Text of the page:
When Jen moved in, she hung some colorful curtains for privacy, but wanted to replace them with something more chic and sophisticated. She also knew she wanted a new rug to help define the living room space. She had a perfectly-sized round table and four chairs, but didn’t love the “country” style. She needed to buy a new bed. And we realized that the baseboards were white in the bedroom nook but natural wood colored in the living area. So we came up with a long list of potential improvements that she’s been working on over the past few months. Yesterday I got to snap some photos of all the progress she’s made!

One of the first things Jen did was to give the baseboards throughout the apartment a fresh coat of glossy white paint. This small detail really helped the entire space look more crisp and fresh.

For the living room, we found some beautiful curtains at West Elm that stylishly filter the sunlight. Jen waited for them to go on sale and has been really happy with her purchase. She also chose a natural fiber rug that helps define the living room space and feels really good on bare feet! And she did a great job covering up the boring standard-issue light fixture with a simple, inexpensive paper shade that gently diffuses the light.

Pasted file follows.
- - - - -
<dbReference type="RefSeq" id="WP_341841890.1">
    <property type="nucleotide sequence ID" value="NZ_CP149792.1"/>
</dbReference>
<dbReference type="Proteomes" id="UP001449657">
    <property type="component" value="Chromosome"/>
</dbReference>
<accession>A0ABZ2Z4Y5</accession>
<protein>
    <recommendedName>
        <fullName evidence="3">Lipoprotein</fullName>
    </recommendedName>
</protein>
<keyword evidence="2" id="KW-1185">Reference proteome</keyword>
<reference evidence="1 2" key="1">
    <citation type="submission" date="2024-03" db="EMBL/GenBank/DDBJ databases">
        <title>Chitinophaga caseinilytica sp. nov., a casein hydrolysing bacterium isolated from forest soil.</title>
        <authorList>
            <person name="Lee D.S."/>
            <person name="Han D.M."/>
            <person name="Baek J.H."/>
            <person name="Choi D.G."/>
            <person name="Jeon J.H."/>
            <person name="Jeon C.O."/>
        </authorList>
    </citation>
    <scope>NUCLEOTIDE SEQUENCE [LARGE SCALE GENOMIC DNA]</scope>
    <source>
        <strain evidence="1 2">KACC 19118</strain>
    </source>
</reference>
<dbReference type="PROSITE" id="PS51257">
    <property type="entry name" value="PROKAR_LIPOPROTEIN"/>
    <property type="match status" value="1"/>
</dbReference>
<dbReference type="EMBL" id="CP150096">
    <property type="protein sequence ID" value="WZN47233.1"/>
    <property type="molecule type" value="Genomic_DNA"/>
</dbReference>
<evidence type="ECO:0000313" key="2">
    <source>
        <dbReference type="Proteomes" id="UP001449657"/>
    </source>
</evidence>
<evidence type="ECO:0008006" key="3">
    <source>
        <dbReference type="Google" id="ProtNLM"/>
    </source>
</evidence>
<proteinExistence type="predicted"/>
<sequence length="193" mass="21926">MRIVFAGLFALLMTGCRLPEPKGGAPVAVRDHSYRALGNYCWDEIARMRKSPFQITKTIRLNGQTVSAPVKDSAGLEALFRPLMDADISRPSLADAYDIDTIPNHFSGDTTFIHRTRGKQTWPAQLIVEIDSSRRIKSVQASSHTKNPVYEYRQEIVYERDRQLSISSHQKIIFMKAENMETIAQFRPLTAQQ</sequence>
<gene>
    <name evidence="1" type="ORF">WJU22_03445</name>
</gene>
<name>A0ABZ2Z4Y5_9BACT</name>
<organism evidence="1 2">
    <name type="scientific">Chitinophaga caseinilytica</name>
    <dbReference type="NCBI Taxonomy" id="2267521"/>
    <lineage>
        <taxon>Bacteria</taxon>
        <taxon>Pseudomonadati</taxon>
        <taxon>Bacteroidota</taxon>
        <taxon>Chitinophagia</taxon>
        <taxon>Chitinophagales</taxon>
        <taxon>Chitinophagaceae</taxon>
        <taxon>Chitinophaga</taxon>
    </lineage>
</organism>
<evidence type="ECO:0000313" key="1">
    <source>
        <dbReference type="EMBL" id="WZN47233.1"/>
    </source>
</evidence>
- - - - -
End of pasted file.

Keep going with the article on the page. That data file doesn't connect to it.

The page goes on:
To make this room feel more finished, she plans to hang the mirror above the fireplace mantle and her grandmother’s antique frames on the wall. She’s thinking about creating botanic art for the frames to add a colorful, handmade touch to the room. We’re also talking about maybe spray painting the table & chairs for a modern update!

From the living room you can see into the kitchen.

In the kitchen, Jen hung some beautiful antique ceiling tile pieces she found at a local flea market. She has some very happy herbs on the windowsill. I’ve suggested a simple roman shade for the kitchen window. She’d also like to add some shelving up high for additional storage, and we’re going to look for a narrow shelving solution for the 9.5″ space between the counter and the stove.